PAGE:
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Quarried stone fertilised soil for Easter Island inhabitants

The quarrying materials for Easter Island’s giant statues are believed to have contributed to the island’s “horticultural sweet spot”, according to US researchers.

The findings form part of a research project that is investigating the historical impact of the Rano Raraku statue quarry on the island.

Easter Island is one of the world’s most remote inhabited locations, located 3500km west of Chile. It is famous for homing a Polynesian society that erected hundreds of giant statues (moai) sculpted from volcanic rock.

Originating between AD 900 and AD 1100, researchers believe the society suffered in the late 17th century after apparent overuse of the land and deforestation. The island later received its name after Dutch explorers “discovered” it on Easter Sunday in 1722, astounded at the lack of tree life and its small malnourished population.

Now, research in the Journal of Archaeological Science sheds further light on how the inhabitants survived for hundreds of years. They reportedly used labour-intensive rock gardens to increase productivity as soil fertility declined due to deforestation and drought.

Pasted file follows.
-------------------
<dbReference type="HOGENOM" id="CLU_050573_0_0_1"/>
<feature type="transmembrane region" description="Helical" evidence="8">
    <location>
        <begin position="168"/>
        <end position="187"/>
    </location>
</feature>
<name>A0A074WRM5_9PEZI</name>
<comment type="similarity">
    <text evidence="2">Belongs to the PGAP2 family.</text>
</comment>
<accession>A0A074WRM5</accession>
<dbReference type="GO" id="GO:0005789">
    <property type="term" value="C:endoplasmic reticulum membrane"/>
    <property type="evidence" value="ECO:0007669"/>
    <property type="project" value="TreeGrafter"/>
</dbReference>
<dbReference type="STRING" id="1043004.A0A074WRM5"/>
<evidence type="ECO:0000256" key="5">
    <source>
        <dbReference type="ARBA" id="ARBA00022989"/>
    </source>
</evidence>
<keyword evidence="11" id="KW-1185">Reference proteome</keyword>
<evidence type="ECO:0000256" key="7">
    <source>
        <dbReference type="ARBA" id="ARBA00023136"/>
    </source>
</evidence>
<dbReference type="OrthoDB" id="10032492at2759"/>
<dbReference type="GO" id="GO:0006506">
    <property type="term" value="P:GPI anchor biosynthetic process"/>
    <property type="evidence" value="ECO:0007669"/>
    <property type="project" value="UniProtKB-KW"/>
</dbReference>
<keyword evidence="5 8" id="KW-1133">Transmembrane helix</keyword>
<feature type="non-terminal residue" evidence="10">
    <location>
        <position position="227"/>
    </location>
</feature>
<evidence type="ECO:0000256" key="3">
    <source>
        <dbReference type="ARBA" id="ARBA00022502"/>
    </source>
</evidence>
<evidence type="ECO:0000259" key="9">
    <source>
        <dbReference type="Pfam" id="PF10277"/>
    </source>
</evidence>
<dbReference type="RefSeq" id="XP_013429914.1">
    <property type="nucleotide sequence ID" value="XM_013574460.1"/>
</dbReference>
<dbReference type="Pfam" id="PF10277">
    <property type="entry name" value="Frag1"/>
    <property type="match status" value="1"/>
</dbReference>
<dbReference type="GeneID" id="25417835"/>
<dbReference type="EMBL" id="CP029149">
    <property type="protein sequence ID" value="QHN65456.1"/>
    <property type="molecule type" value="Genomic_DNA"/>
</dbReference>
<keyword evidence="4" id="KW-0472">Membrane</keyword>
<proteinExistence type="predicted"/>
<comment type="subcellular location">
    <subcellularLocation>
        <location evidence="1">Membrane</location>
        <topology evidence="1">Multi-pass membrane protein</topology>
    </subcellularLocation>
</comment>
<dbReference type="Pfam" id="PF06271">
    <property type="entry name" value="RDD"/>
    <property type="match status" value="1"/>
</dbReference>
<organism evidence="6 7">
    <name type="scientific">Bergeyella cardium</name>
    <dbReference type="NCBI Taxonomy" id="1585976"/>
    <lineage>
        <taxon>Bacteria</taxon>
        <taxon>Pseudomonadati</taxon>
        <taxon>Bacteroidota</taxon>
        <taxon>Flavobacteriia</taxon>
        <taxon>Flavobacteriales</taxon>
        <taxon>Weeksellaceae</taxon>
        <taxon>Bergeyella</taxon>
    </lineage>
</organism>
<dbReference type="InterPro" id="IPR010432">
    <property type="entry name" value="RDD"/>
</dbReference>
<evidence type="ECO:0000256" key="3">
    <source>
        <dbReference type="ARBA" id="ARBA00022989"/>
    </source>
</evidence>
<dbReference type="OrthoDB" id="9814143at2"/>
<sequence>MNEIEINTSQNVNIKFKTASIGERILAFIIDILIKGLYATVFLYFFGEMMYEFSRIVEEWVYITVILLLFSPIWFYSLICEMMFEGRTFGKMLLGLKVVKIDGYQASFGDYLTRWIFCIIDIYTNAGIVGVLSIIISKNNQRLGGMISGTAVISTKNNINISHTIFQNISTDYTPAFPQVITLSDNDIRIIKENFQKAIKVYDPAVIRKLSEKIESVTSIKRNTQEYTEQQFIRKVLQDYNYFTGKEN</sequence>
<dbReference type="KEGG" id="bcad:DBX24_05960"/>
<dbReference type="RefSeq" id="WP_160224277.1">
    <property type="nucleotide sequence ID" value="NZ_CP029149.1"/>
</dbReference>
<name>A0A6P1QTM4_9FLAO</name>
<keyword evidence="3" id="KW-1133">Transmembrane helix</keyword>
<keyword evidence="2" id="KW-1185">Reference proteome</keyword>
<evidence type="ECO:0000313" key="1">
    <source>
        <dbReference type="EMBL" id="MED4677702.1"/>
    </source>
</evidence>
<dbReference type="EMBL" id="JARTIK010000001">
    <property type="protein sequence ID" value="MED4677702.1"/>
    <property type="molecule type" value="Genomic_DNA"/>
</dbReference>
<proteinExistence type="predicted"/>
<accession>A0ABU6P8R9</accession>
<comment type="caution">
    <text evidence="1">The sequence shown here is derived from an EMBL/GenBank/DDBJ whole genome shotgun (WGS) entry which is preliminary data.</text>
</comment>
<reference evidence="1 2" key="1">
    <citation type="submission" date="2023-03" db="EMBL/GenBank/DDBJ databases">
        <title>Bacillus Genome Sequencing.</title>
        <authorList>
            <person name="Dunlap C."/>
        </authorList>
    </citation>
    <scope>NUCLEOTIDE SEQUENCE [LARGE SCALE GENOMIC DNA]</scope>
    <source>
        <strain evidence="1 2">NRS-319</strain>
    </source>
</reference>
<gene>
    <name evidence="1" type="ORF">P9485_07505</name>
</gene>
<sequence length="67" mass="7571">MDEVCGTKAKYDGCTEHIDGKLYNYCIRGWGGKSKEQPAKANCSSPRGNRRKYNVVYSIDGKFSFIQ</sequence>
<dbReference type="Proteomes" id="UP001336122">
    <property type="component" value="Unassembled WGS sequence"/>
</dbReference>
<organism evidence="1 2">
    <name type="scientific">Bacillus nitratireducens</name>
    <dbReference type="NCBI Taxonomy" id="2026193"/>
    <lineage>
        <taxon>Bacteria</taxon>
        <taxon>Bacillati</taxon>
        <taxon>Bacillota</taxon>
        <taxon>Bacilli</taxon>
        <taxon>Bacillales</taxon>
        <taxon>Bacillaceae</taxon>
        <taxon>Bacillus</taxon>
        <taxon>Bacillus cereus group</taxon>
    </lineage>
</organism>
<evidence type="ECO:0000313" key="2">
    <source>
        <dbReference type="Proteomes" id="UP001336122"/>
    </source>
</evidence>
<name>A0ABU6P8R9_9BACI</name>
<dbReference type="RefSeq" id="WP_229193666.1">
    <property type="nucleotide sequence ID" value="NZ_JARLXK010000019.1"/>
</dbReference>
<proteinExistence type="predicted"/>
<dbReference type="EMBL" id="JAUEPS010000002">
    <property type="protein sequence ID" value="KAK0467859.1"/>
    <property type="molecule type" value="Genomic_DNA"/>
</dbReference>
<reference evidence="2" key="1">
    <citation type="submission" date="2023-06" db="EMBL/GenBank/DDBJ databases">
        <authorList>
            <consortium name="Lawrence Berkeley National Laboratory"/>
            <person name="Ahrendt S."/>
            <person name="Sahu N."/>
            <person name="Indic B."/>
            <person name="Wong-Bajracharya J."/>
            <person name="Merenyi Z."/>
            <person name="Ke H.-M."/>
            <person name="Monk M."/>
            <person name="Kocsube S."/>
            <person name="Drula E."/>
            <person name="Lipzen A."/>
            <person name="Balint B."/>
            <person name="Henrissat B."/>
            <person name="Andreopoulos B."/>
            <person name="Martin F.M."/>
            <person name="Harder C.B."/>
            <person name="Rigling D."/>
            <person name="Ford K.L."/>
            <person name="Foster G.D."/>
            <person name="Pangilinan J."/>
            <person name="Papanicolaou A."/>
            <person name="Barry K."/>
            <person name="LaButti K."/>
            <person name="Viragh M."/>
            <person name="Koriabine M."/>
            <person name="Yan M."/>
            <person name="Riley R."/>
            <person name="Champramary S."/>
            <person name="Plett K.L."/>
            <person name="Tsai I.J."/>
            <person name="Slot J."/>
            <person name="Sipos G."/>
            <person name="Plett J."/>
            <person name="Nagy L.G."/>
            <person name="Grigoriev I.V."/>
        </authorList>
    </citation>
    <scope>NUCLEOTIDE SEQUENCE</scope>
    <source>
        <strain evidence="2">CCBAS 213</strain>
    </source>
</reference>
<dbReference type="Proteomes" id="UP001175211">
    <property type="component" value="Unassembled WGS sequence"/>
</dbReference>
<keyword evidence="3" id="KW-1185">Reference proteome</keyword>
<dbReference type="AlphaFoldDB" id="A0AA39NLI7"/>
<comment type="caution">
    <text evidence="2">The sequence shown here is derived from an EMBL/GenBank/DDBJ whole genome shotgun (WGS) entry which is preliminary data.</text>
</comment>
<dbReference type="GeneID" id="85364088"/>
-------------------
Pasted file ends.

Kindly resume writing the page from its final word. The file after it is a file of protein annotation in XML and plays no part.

Fertilising the soil

According to a Science News report based on the study, the weathering of volcanic rock at Easter Island’s major quarry site fertilised the surrounding soil with phosphorus and other elements to promote crop growth.

Sarah Sherwood, from the University of the South in Sewanee, in Tennessee, USA, said radiocarbon dating of burned wood and plant material recovered from the quarry’s slopes suggests its inhabitants began to farm there between AD 1495 and AD 1585, as soil quality deteriorated on other parts of the island

“Our results confirm a cultivated landscape present on the inner south and east slopes of Rano Raraku [quarry] that included sweet potato and probably bottle gourd along with Polynesian [plant] transfers banana, taro, and paper mulberry from the 14th century AD continuing into the early 19th century AD,” the researchers concluded.

According to the study, there was evidence the statues may have been used in ceremonies to encourage crop growth.

“Rano Raraku [quarry] in sharp contrast had – and still has – extremely fertile soils that are the weathering by-product of lapilli tuff sediments generated from the quarrying process and localised human activity.

“This study validates Rano Raraku as the major moai production centre, establishes chronological parameters for the unique embellished statues and describes agricultural fertility to hypothesise a rich, multi-use landscape for Rano Raraku inner region that is unparalleled elsewhere on [the island].”

CAPTION: Easter Island is world famous for its basalt moai statues.

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